Grapevine pruned too late?

Hello
My first post! I need advice quick please.
We have a large grapevine and although we pruned it early in the year today we took off a branch that was in the way. Problem is, the cut i dripping sap (one drip every other second or so). Do we need to sto this in some way? Will it harm the grapevine?
Your thoughts warmly welcomed
-- Bagman
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Grapes can be pruned any time (though the ideal time is early in winter dormancy)... and a little dripping of sap at the site of cuts is of little consequence. I'm guessing that your vines are already leafing out. It is ok to prune them now but yes, you will see a fair amount of dripping when you're done. Dont' worry, grape vines, from the very first year, need to be pruned...and pruned almost brutally. Aside from those long canes that are allowed to remain for training and shaping purposes (as in working them across an arbor or trellis, or along a fence), all other canes are ideally reduced to 2" or 3" long stubs (with 2 or 3 buds on each) ....every year after dormancy begins in the fall. If you were to watch professional vineyard pruners work, you'd be genuinely appalled at the extent of pruning!
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http://homeorchard.ucdavis.edu/Grape.shtml
http://www.ipm.ucdavis.edu/PMG/selectnewpest.grapes.html
http://muextension.missouri.edu/xplor/agguides/hort/g06090.htm
Pruning is one of the most important and most neglected practices in home plantings of grapes. Grapes need some form of support, and pruning (training) is necessary to develop the plant and to maintain it on the support provided. Regular, purposeful pruning is essential for controlling the number, position and vigor of fruiting canes and the yield and quality of the fruit. Grapes should be pruned during the dormant season, late November to March. Since winter injury of fruiting canes will occur to some extent, late winter pruning generally is preferred. If pruning is delayed until near bud swell, the cuts commonly ooze sap abundantly. Though not desirable, "bleeding" seems to be of minor importance.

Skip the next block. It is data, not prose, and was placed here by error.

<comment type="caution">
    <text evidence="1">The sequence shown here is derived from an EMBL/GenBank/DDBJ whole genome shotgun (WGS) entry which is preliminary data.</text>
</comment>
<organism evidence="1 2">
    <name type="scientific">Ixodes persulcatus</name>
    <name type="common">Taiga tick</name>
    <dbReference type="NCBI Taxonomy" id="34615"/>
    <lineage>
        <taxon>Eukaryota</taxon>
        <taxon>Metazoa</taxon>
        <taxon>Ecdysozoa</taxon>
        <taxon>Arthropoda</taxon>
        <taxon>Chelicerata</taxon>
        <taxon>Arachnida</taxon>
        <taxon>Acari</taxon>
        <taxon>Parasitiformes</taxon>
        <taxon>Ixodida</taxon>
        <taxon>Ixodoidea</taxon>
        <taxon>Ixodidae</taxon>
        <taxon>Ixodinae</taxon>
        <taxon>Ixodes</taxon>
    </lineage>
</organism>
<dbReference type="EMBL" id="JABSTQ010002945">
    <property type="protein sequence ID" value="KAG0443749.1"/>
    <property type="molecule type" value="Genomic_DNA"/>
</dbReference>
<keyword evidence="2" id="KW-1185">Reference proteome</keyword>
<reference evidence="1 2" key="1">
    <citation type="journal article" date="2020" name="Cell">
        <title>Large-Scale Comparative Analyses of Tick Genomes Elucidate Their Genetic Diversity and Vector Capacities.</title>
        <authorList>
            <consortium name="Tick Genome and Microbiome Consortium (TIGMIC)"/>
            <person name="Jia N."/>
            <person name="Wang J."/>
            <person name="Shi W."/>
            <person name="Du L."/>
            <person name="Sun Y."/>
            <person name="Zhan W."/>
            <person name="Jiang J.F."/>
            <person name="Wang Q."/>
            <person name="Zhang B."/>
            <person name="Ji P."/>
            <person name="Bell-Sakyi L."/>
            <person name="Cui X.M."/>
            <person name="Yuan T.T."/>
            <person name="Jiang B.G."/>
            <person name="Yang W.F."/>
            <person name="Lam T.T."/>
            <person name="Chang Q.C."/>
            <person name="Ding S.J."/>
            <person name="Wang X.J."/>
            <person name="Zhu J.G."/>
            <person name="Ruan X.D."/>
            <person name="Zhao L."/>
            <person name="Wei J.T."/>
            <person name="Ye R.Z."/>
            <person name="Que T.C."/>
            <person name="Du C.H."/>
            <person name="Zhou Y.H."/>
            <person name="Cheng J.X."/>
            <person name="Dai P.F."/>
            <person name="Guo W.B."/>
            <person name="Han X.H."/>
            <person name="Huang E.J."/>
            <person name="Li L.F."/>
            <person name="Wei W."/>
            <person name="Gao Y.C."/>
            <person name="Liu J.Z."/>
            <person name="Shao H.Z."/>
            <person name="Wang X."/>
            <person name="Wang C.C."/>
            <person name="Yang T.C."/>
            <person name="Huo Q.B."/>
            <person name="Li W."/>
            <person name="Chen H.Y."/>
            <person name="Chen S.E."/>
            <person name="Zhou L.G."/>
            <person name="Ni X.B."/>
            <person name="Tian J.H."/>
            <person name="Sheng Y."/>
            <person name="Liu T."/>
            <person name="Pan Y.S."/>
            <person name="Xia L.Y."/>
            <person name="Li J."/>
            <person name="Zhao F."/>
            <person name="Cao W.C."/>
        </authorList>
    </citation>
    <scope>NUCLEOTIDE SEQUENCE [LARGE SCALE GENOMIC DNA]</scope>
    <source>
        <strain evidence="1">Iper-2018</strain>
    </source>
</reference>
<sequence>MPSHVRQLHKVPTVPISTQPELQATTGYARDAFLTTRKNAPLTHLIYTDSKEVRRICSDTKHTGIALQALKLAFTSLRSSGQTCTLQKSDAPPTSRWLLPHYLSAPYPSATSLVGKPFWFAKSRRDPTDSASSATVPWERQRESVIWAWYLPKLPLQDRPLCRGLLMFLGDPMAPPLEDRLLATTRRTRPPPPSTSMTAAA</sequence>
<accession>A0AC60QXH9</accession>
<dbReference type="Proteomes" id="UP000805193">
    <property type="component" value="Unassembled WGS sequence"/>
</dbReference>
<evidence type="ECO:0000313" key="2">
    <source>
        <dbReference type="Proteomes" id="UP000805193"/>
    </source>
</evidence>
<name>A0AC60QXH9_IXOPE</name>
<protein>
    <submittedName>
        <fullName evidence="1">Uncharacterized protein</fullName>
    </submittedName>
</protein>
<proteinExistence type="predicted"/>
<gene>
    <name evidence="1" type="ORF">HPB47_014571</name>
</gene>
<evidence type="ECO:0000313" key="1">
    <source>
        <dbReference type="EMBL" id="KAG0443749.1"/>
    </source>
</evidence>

Pruning at planting time
The best cane usually is selected and shortened to two buds. All other canes are removed.
Sometimes a plant is especially vigorous and has one cane that will reach the lower wire or beyond. In this case, the cane may be cut at the height of the lower wire and tied tautly to it. When new shoots are about 1 inch long, remove them except for the upper two or three near the wire. De-shooting is illustrated in Figure 4. From among the shoots allowed to develop, one will be selected to complete the trunk.
Second year Select the most vigorous cane and remove all others. If the cane is long enough to reach the top wire, cut it off at that height and tie tautly to the wire (Figure 5a). A shorter cane would simply be pruned and tied to the lower wire ( Figure 5b). Plants having no canes long enough to reach the lower wire should be pruned as a newly set plant (one cane shortened to two buds
Early in the second growing season, some cane selection for the next year may be possible on the larger, more vigorous plants. When new shoots are 1 to 3 inches long, remove all but three or four arising from near each wire.
Flower or fruit clusters are best removed as noticed. Plants bearing no fruit make stronger vine growth.
Third year In the dormant period preceding the third year, the more vigorous plants should consist of a main stem or trunk reaching to one or both trellis wires and having several canes. Considering position and vigor, select two of the best canes at each wire and remove the others. Shorten the selected canes leaving two to four buds on each. See Figure 6.